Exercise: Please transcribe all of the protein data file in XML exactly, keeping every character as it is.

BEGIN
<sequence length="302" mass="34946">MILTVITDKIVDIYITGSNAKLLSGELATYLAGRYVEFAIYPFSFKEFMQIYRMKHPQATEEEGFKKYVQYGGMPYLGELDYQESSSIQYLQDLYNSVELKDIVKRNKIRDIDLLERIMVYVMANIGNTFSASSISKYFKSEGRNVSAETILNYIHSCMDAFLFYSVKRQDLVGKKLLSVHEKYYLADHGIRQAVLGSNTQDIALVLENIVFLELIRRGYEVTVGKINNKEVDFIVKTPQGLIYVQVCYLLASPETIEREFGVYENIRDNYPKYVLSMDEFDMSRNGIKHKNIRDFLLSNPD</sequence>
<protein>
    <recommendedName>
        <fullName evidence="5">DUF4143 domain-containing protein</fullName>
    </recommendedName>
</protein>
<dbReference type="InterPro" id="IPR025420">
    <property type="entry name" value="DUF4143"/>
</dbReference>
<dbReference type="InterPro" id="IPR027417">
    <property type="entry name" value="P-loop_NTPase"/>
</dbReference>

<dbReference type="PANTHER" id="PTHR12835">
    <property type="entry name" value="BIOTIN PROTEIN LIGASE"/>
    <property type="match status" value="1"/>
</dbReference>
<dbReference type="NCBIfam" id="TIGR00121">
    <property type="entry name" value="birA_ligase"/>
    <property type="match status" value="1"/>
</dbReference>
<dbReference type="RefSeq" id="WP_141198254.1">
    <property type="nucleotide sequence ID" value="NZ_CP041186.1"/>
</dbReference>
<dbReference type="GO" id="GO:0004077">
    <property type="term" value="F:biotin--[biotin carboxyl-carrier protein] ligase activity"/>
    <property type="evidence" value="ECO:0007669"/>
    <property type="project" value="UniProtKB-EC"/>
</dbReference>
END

<sequence length="302" mass="34946">MILTVITDKIVDIYITGSNAKLLSGELATYLAGRYVEFAIYPFSFKEFMQIYRMKHPQATEEEGFKKYVQYGGMPYLGELDYQESSSIQYLQDLYNSVELKDIVKRNKIRDIDLLERIMVYVMANIGNTFSASSISKYFKSEGRNVSAETILNYIHSCMDAFLFYSVKRQDLVGKKLLSVHEKYYLADHGIRQAVLGSNTQDIALVLENIVFLELIRRGYEVTVGKINNKEVDFIVKTPQGLIYVQVCYLLASPETIEREFGVYENIRDNYPKYVLSMDEFDMSRNGIKHKNIRDFLLSNPD</sequence>
<protein>
    <recommendedName>
        <fullName evidence="5">DUF4143 domain-containing protein</fullName>
    </recommendedName>
</protein>
<dbReference type="InterPro" id="IPR025420">
    <property type="entry name" value="DUF4143"/>
</dbReference>
<dbReference type="InterPro" id="IPR027417">
    <property type="entry name" value="P-loop_NTPase"/>
</dbReference>

<dbReference type="PANTHER" id="PTHR12835">
    <property type="entry name" value="BIOTIN PROTEIN LIGASE"/>
    <property type="match status" value="1"/>
</dbReference>
<dbReference type="NCBIfam" id="TIGR00121">
    <property type="entry name" value="birA_ligase"/>
    <property type="match status" value="1"/>
</dbReference>
<dbReference type="RefSeq" id="WP_141198254.1">
    <property type="nucleotide sequence ID" value="NZ_CP041186.1"/>
</dbReference>
<dbReference type="GO" id="GO:0004077">
    <property type="term" value="F:biotin--[biotin carboxyl-carrier protein] ligase activity"/>
    <property type="evidence" value="ECO:0007669"/>
    <property type="project" value="UniProtKB-EC"/>
</dbReference>